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Myanmar Tours & Trips
Timeless Culture, Glittering Pagodas & Raw Nature
Myanmar tours offer you a rare authenticity. Few travelers have set foot on the Road to Mandalay, making Myanmar a timeless enigma. Until recently, this predominantly Buddhist country had shut itself off from the rest of the world. Beyond the headlines lies a Myanmar that will captivate you with its innumerable glittering pagodas.
Myanmar tours introduce you to a country teeming with Buddhist pilgrimage sites, breathtaking local crafts, and a vivid natural beauty untouched by development.
The best travel time for Myanmar travel is the months of November to March. It is still dry in April and May, but it is a short time before the monsoon.
The rainy season lasts from June to October, in the central regions around Bagan and Mandalay. The monsoon season starts a little later in the coastal areas where it rains very often and intensively. Nevertheless, this season can also be a charming time for visitors. Do note that various activities, such as trekking or beach vacations, are not possible or only to a very limited extent.
Plains (Yangon, Bagan, Mandalay, Ngapali):
High season: November – March
Low season: April – October
Restricted to: May, July – September
Higher regions (Inle Lake, Kyaing Tong, Hsipaw, Kalaw, Pyin Oo Lwin):
Main season: November, March – April
Low season: July – October, December – February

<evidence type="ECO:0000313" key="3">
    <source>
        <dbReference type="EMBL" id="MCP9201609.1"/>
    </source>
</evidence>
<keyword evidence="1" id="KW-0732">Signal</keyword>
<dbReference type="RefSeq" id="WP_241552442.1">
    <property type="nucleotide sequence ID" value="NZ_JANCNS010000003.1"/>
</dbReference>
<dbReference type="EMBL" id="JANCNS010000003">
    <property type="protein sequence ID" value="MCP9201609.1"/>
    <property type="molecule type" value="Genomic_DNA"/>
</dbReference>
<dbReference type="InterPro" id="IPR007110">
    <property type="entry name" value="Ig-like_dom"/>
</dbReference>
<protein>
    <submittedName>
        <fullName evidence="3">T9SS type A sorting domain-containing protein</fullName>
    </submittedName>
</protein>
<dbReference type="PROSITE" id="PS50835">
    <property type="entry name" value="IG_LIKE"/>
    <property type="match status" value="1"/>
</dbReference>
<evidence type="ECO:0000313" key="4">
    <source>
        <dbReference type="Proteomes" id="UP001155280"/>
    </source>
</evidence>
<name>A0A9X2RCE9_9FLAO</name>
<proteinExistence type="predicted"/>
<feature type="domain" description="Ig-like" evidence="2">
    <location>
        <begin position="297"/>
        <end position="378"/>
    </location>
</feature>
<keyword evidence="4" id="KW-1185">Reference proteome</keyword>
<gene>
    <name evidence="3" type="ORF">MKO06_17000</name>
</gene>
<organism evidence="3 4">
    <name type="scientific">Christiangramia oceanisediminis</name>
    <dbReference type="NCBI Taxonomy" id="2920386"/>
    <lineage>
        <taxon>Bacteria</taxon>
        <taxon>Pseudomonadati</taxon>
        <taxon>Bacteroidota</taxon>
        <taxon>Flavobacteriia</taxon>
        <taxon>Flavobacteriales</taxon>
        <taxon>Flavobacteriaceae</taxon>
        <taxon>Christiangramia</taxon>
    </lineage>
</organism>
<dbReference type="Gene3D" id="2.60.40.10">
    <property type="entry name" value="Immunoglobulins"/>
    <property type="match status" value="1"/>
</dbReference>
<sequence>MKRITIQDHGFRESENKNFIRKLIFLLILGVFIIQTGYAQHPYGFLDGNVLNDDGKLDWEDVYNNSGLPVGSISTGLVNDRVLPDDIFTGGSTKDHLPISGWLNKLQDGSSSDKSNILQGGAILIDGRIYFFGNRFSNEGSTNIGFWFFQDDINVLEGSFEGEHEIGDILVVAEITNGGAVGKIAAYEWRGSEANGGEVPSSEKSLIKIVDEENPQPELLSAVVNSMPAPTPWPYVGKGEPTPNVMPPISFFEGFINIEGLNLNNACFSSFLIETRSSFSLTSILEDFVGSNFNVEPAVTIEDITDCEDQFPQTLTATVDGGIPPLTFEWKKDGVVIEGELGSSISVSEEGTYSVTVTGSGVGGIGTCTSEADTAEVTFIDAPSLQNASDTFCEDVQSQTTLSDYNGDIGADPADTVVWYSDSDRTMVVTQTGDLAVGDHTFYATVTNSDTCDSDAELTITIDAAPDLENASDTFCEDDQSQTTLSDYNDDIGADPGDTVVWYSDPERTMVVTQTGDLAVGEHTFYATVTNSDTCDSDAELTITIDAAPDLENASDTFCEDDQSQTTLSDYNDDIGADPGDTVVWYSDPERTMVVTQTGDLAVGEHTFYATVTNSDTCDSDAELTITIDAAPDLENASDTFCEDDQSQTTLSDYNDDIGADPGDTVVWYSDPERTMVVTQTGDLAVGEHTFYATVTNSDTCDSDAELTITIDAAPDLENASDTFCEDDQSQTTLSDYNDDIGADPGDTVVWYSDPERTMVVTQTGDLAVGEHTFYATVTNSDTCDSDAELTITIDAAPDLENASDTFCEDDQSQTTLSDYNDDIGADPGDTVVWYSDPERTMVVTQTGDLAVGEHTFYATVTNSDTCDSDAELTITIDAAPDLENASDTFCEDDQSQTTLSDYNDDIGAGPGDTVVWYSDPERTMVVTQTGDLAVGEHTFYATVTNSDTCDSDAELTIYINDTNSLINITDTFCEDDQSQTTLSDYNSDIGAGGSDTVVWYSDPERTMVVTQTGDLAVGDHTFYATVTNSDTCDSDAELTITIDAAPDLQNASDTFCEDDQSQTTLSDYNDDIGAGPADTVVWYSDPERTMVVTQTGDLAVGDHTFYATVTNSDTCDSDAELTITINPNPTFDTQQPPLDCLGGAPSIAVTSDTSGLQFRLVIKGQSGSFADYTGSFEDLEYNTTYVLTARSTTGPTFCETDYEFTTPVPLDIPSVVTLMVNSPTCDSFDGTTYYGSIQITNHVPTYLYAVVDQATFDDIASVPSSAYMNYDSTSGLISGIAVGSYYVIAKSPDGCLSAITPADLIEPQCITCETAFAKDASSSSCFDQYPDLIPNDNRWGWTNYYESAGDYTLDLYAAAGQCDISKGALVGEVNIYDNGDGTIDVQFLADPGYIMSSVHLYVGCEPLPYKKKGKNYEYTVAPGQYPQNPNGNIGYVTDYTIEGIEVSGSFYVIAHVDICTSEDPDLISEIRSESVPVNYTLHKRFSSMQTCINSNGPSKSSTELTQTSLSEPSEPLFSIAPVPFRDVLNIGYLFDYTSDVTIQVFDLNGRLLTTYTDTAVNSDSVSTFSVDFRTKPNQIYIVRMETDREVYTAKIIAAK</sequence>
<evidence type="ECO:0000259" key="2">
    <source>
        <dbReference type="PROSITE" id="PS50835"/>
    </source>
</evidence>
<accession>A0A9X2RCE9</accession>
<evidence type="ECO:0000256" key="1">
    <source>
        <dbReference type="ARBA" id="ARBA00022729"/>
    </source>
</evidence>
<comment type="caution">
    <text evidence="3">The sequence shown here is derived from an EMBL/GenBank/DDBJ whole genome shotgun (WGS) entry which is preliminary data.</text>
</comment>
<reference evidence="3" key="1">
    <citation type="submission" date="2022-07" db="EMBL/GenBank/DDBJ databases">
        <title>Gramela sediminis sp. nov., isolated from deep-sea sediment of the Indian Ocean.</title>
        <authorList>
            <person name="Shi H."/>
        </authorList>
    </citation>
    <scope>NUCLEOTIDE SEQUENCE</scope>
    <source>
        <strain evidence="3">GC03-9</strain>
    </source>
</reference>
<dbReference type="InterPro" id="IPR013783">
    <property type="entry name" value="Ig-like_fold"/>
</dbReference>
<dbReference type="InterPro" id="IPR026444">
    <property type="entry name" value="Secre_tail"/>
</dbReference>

Restricted to: May – June
Wish to discover Myanmar before the rest of the world plans to visit? Contact us for an obligation-free and complimentary quote.
Top 10 Attractions, Activities and Highlights in Myanmar
1. On a Bagan balloon trip – the highlight of every Myanmar tour – you can experience the royal city with its numerous temples from a very special bird’s eye perspective. The majestic pagoda ruins extend over 36 km and are a UNESCO World Heritage site.
2. In the mystical Kaw Goon Cave in Hpa An, there are over 1,000 Buddha statues.
3. Head to the Thanboddhay Paya Pagoda at Monywa, which houses an incredible 600,000 Buddhist temples. The complex is a place of true superlatives: hundreds of stupas and millions of statues and sacred images are waiting to be discovered by you.
4. The imposing Goteik Viaduct near Pyin Oo Lwin was completed in 1900 and was once the largest railway viaduct in the world. Almost 800 meters long and more than 100 meters high, the building still traces the Gokteik Gorge.
5. The gold-shining Shwedagon Pagoda in Yangon is one of the most famous stupas in the world and a landmark of Myanmar. This legendary, imposing structure surpasses all the buildings of the city and is over 2,500 years old.
6. Enjoy peace and relaxation at the fantastic Ngwe Saung Beach. Located on the western coast of Myanmar, this beach has only become a popular destination in recent years, which is why you will find unspoiled nature here.
7. Meet the ghosts of Myanmar on Mount Popa. At almost 800 meters, the sacred beings are at home according to local traditions. The extinct volcano offers not only spiritual encounters, but also an overwhelming view of the surrounding flatland.
8. The numerous monasteries of Mawlamyine make this coastal town one of the most important spiritual centers of Myanmar. The Yele Paya Buddhist Temple has a breathtaking view of the ocean.
9. The cultural center of Myanmar is Mandalay. The city lies on the banks of the Ayeyarwady River and houses golden-shaded pagodas, temples and lively markets. The most beautiful view of Mandalay is from the Kaunghmudaw Pagoda.
10. Walk up the forest-covered mountains and experience one of the landmarks of Myanmar! In the midst of a picturesque mountain range, the famous sacred rock Kyaiktiyo glimmers in a thousand gold tones.
Do not want to discover Myanmar’s attractions for yourself? Our Asia Travel Specialists will find the perfect travel route for your Myanmar tour!